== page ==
• This image should now be pushed into the private Docker registry for us to be able to use it in the container later on. In order to push the image to the AWS Private registry, tag the image by running the following command: docker tag image-id

Doing this should match the repository on AWS ECR in order to push the image successfully. For more information, read:

  • Run the following command to get the Docker login credentials to AWS ECR. Use the same credentials to login: aws ecr get-login
  • Once logged in, push the image to the private ECR registry using the command: docker push
  • Reference the configuration file path in the FireLens configuration, as shown below.
"firelensConfiguration": {
   "type": "fluentbit",
   "options": {
       "config-file-type": "file",
       "config-file-value": "/firelens.conf"

Configuring AWS FireLens to forward your container logs

There are two ways to configure log forwarding from your ECS Fargate containers to Apica. You could either configure log forwarding globally for an entire Fargate cluster, or you can access and configure each individual container. We recommend configuring log forwarding globally on the cluster unless your use case specifically requires individual container configurations. 

To configure log forwarding on your Fargate cluster globally, do the following. 

  • Access your Fargate cluster from your AWS Console. 
  • Scroll down to Log Router Integration
  • Select Enable FireLens integration.
  • Select fluentbit from the Type dropdown menu.
  • Provide the path to your custom AWS Fluent Bit image that contains the Apica configuration in the Image field. 
  • Click Apply.
  • Next, click Configure via JSON.
  • Edit and paste the following logConfiguration
"logConfiguration": {
                "logDriver": "awsfirelens",
                "secretOptions": null,
                "options": {
                    "tls.verify": "off",
                    "net.keepalive": "off",
                    "Format": "json",
                    "Header Authorization Bearer ": "<Apica token>",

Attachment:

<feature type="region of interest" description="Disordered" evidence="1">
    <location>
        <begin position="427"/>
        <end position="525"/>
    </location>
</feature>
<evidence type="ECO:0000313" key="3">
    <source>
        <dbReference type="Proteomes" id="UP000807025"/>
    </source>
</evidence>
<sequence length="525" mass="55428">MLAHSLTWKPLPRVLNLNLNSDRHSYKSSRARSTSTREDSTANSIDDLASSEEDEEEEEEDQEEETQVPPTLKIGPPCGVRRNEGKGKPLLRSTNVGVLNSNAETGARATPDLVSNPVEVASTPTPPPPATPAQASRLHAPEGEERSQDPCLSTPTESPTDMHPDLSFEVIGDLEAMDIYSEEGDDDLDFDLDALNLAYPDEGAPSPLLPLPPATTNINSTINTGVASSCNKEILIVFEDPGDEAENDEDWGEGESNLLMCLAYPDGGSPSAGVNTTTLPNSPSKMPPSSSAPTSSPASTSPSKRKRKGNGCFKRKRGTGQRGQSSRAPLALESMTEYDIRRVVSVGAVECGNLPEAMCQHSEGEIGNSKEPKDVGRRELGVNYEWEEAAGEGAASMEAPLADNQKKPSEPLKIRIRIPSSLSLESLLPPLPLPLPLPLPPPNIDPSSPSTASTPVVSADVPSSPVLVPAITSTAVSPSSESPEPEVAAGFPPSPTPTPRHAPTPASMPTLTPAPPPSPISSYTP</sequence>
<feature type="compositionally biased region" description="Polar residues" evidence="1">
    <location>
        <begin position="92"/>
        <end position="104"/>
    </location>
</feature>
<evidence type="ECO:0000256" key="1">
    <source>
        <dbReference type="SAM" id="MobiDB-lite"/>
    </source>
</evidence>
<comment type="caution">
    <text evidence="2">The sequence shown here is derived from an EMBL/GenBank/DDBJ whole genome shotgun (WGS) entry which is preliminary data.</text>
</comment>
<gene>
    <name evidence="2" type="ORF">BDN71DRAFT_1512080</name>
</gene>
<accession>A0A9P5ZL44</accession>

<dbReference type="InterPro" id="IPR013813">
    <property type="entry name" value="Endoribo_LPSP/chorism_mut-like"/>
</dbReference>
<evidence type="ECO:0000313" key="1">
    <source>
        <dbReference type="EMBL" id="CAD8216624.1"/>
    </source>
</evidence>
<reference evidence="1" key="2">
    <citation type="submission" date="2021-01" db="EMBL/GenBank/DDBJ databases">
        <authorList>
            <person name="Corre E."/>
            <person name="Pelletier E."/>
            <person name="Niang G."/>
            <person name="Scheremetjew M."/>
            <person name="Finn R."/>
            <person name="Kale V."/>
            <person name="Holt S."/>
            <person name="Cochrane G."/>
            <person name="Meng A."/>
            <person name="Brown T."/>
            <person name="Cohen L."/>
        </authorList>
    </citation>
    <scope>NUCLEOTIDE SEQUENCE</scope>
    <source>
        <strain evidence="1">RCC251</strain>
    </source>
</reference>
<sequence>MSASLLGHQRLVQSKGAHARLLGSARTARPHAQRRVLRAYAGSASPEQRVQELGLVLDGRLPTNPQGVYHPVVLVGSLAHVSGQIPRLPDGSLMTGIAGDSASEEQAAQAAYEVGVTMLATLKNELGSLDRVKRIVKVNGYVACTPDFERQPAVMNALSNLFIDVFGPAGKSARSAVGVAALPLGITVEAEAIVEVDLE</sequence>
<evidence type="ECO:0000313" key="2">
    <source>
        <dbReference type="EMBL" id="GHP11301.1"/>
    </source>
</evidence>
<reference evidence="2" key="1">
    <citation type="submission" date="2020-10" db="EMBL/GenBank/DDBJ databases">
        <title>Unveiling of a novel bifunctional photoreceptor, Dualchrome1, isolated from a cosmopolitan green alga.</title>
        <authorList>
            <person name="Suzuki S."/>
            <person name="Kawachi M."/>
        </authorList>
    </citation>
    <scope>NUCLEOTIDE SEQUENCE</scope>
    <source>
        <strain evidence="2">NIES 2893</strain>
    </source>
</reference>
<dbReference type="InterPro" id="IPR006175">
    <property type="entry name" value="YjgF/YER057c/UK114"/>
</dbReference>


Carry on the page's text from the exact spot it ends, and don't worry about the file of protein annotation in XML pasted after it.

"compress": "gzip",
                    "Port": "443",
                    "Host": "your Apica hostname",
                    "tls": "on",
                    "URI": "/v1/json_batch",
                    "Name": "http"

Your ECS Fargate logs are now configured to be sent to Apica using AWS FireLens. 

Another way to configure log forwarding using AWS FireLens to Apica is to configure it on each container. In this method, you will access each container definition and configure log forwarding for each container. 

To set up log forwarding on an ECS container, do the following. 

  • Access a container definition and scroll down to the Log configuration section. 
  • From the Log driver dropdown menu, select awsfirelens
  • Under Log options, update the log configuration options to reflect the configuration we’ve set for Apica.
  • Click Apply
  • Repeat these steps for all the applicable containers in your Fargate cluster. 

Your container logs are now configured to be forwarded to Apica using AWS FireLens. 

After completing either of the above configuration steps, you’ll see a new container named log_router figuring in your list of containers for the cluster. 

Since containers expect the CLUSTER_ID as a parameter, let’s edit the environment variable on the log_router container and add a name to identify your cluster, as shown in the following image. 

Accessing your Fargate container logs on Apica

Now that your Fargate container logs have been configured to be forwarded to Apica, you can head over to your Apica UI and access the Logs tab. 

You’ll now see your Fargate container logs being ingested into Apica.


If you’re not monitoring your ECS Fargate container logs on Apica yet, now’s the time to get started. The flexibility that Apica’s custom AWS FireLens Fluent Bit image provides enables you to seamlessly forward your Fargate container logs to Apica andunify them with logs and metrics across all of your services and infrastructure. Apica enables you to set up a unified log analysis stack for your engineering teams and lets them analyse logs and metrics side-by-side. If you’re not using Apica yet, sign up for a free trial today.